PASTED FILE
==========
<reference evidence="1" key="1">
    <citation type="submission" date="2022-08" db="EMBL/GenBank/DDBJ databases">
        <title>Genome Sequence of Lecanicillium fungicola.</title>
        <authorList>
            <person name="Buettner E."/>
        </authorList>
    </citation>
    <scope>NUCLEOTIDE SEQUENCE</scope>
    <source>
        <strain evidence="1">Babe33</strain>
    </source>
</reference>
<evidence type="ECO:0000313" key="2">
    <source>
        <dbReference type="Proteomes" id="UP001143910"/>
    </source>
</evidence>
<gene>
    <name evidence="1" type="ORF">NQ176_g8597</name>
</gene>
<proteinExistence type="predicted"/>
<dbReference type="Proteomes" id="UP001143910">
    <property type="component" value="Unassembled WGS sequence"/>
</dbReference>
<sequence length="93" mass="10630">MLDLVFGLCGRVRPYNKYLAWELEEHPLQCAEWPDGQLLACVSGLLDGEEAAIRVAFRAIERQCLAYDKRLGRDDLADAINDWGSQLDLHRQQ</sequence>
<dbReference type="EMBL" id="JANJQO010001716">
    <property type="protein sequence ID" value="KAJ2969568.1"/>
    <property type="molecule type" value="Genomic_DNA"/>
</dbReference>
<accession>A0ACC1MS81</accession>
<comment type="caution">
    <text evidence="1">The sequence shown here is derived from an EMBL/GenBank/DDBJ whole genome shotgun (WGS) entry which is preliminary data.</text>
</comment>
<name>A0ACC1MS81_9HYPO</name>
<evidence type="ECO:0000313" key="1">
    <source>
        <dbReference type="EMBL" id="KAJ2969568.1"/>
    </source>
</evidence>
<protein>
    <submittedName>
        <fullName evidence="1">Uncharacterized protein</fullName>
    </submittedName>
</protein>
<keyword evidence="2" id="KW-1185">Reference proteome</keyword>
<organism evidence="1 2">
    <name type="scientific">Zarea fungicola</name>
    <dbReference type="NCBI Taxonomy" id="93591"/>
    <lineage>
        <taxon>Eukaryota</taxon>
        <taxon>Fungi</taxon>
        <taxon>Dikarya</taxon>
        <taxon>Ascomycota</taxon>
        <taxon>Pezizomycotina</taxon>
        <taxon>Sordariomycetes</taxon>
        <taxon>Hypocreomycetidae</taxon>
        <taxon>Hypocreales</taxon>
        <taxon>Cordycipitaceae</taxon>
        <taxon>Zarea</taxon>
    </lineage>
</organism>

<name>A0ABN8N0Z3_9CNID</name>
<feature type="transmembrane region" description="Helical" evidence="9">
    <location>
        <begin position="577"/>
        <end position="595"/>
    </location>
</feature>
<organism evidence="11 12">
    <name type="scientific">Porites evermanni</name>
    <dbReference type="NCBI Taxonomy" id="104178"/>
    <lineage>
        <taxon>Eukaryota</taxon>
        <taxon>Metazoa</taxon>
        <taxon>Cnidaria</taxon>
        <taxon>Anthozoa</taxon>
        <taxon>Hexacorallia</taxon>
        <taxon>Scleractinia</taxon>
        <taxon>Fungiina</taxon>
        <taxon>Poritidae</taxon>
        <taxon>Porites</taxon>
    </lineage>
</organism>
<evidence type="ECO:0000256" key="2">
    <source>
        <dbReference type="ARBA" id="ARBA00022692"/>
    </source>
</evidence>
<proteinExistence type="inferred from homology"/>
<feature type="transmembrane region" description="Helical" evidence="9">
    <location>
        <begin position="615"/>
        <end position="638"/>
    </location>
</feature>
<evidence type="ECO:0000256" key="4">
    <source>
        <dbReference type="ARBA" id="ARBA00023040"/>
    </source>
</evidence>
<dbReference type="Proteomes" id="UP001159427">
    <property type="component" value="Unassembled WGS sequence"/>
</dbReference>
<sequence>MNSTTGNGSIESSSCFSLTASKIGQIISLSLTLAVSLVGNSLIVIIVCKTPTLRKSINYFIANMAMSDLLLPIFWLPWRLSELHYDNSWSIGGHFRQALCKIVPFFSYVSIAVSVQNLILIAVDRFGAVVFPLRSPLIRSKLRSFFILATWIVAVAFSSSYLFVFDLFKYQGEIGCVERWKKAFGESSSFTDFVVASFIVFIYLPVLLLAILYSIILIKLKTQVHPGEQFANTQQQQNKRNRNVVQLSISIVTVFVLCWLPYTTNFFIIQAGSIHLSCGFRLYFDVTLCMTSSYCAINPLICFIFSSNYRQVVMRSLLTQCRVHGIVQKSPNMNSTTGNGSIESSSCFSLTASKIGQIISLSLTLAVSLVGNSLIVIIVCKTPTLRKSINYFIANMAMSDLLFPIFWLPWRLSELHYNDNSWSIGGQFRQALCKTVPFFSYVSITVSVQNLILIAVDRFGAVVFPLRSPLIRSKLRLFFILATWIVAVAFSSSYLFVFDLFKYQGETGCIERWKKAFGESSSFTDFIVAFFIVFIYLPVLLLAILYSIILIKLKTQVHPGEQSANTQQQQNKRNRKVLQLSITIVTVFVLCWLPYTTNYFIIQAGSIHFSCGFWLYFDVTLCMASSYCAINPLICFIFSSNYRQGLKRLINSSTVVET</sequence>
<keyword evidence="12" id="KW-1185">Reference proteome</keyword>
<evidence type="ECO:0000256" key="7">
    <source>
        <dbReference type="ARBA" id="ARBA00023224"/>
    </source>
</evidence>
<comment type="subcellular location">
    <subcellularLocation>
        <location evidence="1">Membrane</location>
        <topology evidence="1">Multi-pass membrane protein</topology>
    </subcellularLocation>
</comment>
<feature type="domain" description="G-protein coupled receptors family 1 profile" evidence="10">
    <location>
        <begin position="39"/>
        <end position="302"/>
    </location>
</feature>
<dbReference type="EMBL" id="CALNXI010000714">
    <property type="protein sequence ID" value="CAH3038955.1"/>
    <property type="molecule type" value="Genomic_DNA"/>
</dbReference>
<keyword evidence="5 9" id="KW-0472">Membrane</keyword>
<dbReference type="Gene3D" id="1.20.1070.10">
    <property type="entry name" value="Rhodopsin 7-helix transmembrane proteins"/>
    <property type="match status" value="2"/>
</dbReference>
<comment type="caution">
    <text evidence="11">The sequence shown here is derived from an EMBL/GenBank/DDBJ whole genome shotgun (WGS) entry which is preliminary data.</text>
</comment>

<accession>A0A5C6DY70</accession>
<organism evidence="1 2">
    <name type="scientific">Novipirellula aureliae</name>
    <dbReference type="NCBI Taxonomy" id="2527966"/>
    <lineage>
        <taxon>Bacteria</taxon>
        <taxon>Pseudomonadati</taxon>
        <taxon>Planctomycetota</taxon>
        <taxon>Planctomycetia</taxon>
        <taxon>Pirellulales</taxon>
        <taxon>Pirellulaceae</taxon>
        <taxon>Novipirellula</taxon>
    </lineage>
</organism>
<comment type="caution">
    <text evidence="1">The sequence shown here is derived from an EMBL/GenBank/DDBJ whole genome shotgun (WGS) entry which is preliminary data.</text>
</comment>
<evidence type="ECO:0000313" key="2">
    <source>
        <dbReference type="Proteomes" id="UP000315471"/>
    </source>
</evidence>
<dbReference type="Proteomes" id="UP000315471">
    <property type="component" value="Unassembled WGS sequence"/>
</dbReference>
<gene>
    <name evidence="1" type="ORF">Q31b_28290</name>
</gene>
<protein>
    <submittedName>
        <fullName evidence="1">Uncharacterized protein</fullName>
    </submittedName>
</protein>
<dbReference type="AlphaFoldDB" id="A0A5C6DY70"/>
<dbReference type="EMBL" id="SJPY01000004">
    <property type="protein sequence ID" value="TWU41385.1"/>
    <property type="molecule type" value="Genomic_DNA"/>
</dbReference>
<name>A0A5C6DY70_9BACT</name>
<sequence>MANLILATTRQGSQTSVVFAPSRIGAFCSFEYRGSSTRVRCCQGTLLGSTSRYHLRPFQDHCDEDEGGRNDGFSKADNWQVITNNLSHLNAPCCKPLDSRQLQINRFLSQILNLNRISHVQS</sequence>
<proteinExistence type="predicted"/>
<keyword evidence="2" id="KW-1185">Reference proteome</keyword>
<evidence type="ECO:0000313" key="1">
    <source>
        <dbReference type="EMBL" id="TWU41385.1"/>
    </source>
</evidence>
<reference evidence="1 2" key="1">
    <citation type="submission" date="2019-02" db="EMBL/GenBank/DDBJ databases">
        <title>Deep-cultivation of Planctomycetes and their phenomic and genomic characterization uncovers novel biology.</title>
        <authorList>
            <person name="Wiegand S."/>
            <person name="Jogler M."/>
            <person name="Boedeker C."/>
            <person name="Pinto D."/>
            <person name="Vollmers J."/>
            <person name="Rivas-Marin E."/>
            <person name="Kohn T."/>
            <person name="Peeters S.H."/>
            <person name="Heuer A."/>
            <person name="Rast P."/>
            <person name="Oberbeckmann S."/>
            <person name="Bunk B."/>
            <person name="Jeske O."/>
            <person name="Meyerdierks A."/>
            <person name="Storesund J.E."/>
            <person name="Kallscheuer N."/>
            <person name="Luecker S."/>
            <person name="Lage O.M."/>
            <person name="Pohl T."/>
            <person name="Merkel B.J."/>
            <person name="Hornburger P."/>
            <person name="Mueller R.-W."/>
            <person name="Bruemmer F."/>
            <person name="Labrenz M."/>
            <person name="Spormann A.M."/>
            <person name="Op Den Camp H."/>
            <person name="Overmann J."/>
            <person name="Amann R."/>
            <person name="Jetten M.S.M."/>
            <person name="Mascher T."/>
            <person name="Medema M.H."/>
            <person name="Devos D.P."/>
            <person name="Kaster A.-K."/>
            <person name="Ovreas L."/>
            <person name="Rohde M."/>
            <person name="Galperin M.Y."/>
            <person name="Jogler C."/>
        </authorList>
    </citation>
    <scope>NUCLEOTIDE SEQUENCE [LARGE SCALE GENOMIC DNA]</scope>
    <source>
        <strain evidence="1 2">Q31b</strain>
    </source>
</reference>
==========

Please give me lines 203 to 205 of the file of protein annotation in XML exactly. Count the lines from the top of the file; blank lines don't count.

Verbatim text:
            <person name="Lage O.M."/>
            <person name="Pohl T."/>
            <person name="Merkel B.J."/>